Blog Archives

Data proves July is the best month to buy apparel online!

Austan Goolsbee and Peter Klenow compared overall inflation (red line) with inflation for goods that are sold online. They controlled for the fact that many goods like housing and fresh produce cannot be easily delivered by online vendors by matching

Posted in Managerial Micro

If there were a collapse of civilization, could people go back to hunting for survival?

I talk about some of history’s horrible famines in my economic development classes and the difficulty of getting enough food in Malthusian societies. Sometimes, some of my students ask why people starved rather than going out to hunt for food.

Posted in Development

The economics of residential density

Most Americans are used to low-density towns and suburbs and like them a lot. Many Americans have experienced unpleasant high-population-density places in America. In fact most of the high-density urban areas in the US were relatively unpleasant in recent US

Posted in Public Finance

88 years of unemployment data

Unfortunately FRED has four different somewhat-overlapping data series that must be combined to get the full, long-run picture of the unemployment rate from 1929 to the present. The first data series in light green is undoubtably the least accurate of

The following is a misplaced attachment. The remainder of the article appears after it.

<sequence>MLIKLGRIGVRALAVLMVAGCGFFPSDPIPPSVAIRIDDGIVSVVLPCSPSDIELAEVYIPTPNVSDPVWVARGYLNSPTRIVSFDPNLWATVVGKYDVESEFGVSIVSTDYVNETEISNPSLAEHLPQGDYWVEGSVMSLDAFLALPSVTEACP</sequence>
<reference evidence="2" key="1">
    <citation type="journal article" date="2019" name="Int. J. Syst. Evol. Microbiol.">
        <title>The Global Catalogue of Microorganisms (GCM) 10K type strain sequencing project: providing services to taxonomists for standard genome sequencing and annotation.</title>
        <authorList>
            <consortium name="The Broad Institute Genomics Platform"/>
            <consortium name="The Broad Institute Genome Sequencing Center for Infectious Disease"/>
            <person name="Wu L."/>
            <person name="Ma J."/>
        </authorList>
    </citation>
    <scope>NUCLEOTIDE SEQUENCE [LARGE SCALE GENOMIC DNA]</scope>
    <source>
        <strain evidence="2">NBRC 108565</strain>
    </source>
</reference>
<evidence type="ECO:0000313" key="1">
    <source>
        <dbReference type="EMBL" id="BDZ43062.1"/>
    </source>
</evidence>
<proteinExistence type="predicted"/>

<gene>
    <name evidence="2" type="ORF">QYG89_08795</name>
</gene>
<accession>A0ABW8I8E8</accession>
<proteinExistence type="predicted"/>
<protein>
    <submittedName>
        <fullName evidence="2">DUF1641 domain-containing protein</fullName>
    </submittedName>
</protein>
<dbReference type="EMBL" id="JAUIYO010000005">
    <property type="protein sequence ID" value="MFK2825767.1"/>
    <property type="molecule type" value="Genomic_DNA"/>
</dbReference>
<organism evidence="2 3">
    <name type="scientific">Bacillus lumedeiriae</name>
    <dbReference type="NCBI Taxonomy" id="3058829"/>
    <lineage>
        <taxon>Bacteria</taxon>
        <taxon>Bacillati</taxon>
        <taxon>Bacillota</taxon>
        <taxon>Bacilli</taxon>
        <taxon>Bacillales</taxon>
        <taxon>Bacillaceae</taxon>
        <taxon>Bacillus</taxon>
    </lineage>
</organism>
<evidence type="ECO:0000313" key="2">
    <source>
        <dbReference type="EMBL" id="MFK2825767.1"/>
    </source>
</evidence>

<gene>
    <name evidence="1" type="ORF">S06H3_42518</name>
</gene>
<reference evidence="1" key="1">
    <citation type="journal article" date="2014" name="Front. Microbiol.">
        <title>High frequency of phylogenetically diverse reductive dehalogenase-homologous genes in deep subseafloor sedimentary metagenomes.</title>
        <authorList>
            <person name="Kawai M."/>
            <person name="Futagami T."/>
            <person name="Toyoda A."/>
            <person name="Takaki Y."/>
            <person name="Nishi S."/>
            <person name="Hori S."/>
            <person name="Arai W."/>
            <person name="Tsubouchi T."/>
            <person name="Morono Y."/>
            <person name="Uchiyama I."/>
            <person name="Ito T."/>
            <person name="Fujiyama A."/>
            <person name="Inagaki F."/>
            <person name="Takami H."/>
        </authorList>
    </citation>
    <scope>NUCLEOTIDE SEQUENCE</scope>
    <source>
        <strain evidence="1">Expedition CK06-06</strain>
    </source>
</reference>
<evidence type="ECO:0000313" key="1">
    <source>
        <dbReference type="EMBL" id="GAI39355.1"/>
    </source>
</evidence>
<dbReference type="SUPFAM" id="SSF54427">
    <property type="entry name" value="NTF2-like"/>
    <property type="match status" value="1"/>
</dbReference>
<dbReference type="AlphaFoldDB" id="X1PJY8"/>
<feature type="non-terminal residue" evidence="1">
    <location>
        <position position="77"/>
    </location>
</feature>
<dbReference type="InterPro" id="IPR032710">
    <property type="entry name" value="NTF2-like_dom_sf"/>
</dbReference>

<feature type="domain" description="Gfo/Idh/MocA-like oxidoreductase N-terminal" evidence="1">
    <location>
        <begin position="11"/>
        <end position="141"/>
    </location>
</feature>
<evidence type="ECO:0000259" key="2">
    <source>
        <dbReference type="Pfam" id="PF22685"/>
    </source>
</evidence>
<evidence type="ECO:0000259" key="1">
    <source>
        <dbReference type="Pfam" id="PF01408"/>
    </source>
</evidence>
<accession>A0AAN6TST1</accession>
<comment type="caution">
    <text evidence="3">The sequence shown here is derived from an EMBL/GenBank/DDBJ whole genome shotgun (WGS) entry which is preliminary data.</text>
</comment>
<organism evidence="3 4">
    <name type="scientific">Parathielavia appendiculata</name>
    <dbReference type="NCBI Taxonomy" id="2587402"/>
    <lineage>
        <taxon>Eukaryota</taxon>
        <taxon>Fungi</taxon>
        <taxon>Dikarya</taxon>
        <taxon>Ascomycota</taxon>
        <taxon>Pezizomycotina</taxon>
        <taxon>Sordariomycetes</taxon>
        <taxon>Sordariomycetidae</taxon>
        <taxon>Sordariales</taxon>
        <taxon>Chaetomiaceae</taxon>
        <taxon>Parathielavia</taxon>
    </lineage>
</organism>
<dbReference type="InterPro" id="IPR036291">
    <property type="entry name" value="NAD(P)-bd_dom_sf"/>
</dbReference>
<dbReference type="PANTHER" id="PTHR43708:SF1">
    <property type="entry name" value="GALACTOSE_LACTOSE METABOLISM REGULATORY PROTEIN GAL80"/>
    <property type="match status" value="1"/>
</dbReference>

Posted in Labor, Macro

Finding data about places to live, study, and work

Data USA is a great place to access data for people who are thinking about where to go to college, what kind of major/career to investigate, and where to live after graduation. For example, my boys have been most interested

Posted in Labor

Why are doctors willing to publish displays of ignorance of basic health economics?

In the Atlantic magazine, Rena Xu recently published an essay arguing that “electronic medical records and demanding regulations [are] contributing to a historic doctor shortage.” Although there are some grains of truth in the article, it completely misses the main

Posted in Health

New Monetarism as a third way beyond Hayek vs. Keynes?

David Glasner is a conservative economist who greatly admires Hayek and even thinks that Hayek’s macroeconomic theories have some merit even if they are weaker than many other theories.  He is part of a small band of conservative economists that is

Posted in Macro

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